It sounds pretty daunting doesn’t it. 23 Easters left. We don’t only hear this story of decline and hopeless in the papers. We talk about it in our churches and in our meetings. We lament over all the things we’ve lost – lower attendance. No children. No youth. No volunteers. Where have those good old days gone? Here is what I know. The message of Jesus Christ is timeless and there is no amount of change that can diminish the good news of Jesus. He isn’t going anywhere and neither are those who follow in his way. The church may be changing but it isn’t dying. As Paul writes in Hebrews “Jesus Christ is the same yesterday and today and forever.” (Hebrews 13:8) We can choose to look at the statistics of decline and nod our heads in agreement. We can remember the good old days when pews and Sunday schools were full. We can look back with longing for days long gone. There is no future in looking backward with longing.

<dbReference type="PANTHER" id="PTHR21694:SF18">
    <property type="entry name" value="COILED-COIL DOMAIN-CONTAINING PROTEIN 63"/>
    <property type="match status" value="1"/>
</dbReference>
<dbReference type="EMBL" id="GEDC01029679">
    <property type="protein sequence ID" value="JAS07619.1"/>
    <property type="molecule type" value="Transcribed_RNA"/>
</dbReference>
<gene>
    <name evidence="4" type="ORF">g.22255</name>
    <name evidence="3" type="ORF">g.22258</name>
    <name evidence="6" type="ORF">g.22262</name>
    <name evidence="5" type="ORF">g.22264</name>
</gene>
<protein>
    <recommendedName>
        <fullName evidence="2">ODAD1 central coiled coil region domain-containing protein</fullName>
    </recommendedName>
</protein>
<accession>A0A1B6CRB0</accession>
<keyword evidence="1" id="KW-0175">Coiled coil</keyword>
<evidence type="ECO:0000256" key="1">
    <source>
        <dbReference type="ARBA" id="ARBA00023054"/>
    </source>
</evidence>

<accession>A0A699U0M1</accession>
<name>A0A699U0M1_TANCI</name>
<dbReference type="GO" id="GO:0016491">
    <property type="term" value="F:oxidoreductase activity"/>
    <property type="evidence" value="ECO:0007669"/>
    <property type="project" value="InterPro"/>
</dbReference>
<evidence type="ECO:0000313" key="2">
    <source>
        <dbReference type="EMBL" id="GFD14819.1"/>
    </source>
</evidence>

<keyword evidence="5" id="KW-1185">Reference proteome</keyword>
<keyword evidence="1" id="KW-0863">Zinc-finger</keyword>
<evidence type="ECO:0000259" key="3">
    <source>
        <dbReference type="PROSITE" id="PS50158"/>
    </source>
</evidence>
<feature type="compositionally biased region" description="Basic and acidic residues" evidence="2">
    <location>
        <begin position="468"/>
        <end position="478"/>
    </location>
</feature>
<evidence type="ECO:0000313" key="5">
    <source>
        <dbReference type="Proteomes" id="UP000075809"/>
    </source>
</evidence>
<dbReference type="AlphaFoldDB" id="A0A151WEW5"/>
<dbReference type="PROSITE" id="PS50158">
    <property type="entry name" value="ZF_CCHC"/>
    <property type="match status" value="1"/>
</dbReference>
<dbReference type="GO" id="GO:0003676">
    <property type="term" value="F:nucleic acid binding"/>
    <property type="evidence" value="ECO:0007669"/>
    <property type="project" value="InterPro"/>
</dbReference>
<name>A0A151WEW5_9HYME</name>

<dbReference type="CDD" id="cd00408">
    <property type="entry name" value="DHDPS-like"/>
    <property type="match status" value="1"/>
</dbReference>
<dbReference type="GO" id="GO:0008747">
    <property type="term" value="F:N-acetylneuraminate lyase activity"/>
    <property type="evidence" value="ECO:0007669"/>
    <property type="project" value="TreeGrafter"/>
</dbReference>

Jesus’ invitation is here and it is now. It our turn to do what our forbearers did when they first built a church on the site. We can lift up our eyes and see Jesus, only Jesus. We can find new ways to tell the stories of his love, of his welcome, of healing, of the new life. We can reach out and meet people where they are. We can follow in Jesus’ footsteps and offer care and support to those on the margins of our community.  
Perhaps the most powerful thing we can do is tell our story to others. I know, we are out of practice. We accepted that idea that we don’t talk religion with other people. We need to start. If we don’t share our story with others, if we don’t tell people why we come to this place each week, how will they know? The time has come for us to be brave and share with others why we believe in God and how sometime it’s not easy because doubt creeps in. Talk about the times when God comes powerfully into our lives offering healing, hope and help. Find new ways of telling that age-old story. Like those who went before us, we lift our eyes to Jesus who guides us as we dream new dreams.